To be eligible for an experimental airworthiness certificate, satisfactory evidence must be presented to show that the aircraft was not assembled from completely prefabricated parts or kits. The FAA recognizes that amateur builders cannot be expected to have fabricated every part that makes up the aircraft and that some parts will be acquired from commercial sources. Items such as engines, engine accessories, propellers, rotor blades, rotor hubs, tires, wheel and brake assemblies, instruments, and standard aircraft hardware, including pulleys, bell cranks, rod ends, bearings, bolts, rivets, hot air balloon burners, and fuel tanks, are acceptable and may be procured on the open market.
Every builder needs to maintain a builders log to document the construction of the aircraft. This will be your proof to the FAA that the aircraft was amateur-built. Simply record the date, time worked, and what was done each time you work on the project.
All of us are aware that the aircraft we fly must have an airworthiness certificate. Usually this certificate will be a Standard Airworthiness certificate issued when the aircraft is manufactured. What about experimental airplanes that are constructed by an individual?
The most common use of experimental applies to a classification of an airworthiness certificate used for a custom built airplane. This is different from the airworthiness category assigned to an airplane that is mass produced by a manufacturer which is then sold to the general public. I will explore the exact meaning of the word experimental later in this article. I will attempt to clarify the confusion that exists and to simplify the regulations as they apply to building an airplane.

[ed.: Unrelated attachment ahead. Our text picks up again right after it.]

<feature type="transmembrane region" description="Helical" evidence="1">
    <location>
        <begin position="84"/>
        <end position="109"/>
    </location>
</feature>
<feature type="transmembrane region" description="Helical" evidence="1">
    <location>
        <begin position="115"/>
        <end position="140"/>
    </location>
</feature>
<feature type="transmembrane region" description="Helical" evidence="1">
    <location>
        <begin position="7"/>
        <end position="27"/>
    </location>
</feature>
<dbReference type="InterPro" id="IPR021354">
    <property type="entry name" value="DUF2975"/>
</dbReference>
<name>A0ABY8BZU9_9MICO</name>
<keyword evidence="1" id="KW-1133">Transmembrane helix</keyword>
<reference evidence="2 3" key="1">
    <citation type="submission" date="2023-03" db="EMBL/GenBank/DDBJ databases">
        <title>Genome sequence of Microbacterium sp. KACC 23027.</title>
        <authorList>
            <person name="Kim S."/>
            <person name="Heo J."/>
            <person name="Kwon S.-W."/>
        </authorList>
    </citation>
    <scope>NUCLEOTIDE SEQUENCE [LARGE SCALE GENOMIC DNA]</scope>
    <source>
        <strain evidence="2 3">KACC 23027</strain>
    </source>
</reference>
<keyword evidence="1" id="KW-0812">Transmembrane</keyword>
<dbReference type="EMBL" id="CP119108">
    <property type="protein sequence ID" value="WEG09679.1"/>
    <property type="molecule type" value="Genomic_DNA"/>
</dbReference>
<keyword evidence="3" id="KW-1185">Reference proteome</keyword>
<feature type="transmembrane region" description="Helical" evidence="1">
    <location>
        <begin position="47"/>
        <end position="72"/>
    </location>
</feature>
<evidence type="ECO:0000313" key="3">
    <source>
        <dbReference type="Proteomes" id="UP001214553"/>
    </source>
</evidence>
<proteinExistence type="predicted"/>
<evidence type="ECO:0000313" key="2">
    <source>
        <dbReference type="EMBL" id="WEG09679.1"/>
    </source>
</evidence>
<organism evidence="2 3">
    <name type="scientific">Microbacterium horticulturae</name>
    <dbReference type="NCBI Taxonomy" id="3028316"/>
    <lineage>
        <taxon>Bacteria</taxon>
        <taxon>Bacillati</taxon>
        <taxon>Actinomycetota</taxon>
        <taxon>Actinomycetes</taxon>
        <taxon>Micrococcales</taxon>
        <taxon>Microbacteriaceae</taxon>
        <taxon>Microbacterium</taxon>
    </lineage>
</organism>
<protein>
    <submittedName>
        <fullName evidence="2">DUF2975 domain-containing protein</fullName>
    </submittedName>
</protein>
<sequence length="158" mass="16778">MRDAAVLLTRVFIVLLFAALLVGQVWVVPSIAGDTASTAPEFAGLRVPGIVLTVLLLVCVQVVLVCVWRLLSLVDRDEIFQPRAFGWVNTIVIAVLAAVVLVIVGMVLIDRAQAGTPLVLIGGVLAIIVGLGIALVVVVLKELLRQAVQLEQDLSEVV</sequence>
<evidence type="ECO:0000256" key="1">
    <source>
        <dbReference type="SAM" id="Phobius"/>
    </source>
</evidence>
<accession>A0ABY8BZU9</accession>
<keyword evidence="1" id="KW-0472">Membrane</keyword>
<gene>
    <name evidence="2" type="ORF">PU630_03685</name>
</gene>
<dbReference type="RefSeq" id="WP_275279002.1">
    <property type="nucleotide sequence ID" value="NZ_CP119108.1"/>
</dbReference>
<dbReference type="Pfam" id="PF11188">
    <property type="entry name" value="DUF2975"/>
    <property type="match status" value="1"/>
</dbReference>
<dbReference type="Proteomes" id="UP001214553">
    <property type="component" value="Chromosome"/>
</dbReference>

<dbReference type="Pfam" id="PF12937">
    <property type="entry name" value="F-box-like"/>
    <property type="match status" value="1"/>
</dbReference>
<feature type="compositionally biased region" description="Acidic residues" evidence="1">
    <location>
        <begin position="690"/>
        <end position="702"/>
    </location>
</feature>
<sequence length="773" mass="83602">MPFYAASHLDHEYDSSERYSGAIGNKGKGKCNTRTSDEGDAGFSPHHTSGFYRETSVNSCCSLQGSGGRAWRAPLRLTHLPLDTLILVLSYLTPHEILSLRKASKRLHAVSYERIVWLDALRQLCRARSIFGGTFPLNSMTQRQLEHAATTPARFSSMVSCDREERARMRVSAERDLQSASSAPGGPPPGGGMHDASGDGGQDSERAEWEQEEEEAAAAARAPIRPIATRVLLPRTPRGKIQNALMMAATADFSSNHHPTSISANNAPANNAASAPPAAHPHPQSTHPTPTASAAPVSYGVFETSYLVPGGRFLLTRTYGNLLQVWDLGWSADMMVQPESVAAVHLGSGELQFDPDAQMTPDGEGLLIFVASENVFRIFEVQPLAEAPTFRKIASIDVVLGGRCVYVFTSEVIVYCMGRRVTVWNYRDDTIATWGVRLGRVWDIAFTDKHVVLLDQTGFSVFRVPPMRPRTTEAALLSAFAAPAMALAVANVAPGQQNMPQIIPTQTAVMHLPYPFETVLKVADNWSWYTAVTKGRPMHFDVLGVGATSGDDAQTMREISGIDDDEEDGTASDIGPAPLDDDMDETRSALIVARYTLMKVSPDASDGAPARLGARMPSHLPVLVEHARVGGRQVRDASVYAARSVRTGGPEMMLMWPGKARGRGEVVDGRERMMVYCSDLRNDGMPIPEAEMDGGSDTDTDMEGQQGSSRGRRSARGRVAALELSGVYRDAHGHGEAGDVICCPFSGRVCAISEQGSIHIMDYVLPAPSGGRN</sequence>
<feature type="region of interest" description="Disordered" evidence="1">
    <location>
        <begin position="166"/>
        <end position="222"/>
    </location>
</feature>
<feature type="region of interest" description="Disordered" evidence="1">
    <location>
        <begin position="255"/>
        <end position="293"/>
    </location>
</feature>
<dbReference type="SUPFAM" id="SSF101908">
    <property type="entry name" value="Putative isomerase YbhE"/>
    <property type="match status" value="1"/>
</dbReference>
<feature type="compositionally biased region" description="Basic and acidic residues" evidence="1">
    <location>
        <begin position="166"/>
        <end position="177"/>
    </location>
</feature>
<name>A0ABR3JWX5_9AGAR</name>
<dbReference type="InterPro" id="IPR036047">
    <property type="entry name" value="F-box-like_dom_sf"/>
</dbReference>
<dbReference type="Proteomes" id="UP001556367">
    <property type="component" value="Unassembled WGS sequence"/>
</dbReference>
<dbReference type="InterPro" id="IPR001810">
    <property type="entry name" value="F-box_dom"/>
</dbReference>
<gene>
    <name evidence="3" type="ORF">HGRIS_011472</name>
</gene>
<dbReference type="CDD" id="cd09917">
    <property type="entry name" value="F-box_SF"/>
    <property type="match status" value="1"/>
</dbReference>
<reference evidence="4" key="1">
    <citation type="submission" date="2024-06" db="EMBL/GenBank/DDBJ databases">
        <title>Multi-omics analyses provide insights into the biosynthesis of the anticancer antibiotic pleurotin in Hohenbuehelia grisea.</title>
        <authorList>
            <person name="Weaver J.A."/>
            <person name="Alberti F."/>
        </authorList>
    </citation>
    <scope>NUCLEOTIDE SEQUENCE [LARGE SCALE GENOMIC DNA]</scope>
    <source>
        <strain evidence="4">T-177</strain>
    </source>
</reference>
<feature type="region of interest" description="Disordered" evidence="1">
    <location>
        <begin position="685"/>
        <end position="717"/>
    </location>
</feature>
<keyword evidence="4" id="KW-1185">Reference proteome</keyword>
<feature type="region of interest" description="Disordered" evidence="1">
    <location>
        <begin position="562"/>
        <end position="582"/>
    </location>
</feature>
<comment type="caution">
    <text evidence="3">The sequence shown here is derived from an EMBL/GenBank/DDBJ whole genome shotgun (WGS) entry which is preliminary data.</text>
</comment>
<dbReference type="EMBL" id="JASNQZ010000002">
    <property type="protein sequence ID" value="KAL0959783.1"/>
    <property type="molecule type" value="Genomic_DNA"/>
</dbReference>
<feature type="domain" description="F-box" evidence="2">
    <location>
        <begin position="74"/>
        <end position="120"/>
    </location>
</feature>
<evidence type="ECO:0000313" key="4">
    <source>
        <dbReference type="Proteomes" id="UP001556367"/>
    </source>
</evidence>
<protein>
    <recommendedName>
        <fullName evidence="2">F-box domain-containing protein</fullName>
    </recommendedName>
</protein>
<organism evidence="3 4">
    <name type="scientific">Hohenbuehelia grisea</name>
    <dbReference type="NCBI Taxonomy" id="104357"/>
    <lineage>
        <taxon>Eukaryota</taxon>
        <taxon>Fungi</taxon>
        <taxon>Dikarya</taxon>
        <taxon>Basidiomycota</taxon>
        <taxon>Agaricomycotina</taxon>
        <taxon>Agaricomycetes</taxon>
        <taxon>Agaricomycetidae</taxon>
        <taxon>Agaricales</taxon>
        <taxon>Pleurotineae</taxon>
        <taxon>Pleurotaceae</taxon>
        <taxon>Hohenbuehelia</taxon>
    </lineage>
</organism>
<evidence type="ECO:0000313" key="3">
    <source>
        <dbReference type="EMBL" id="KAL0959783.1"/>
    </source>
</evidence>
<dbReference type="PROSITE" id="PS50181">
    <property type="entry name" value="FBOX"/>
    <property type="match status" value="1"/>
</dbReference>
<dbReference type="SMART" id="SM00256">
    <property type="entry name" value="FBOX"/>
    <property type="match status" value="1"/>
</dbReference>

Subpart D applies--means the person who is responsible for the operation and maintenance of the aerodrome. C; or.
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The statistics were in line with what the Safety Board found in its recently completed study covering the year period from to titled "The Safety of Experimental Amateur-Built Aircraft. Included with the powered fixed-wing aircraft were 97 helicopters, 75 gyroplanes, 16 gliders and four balloons. The Safety Board says E-AB safety could be improved if the FAA had tougher documentation requirements for airworthiness certification when an aircraft is first built, more stringent flight-testing requirements, improved access to transition training for pilots and greater FAA support of efforts to facilitate training.
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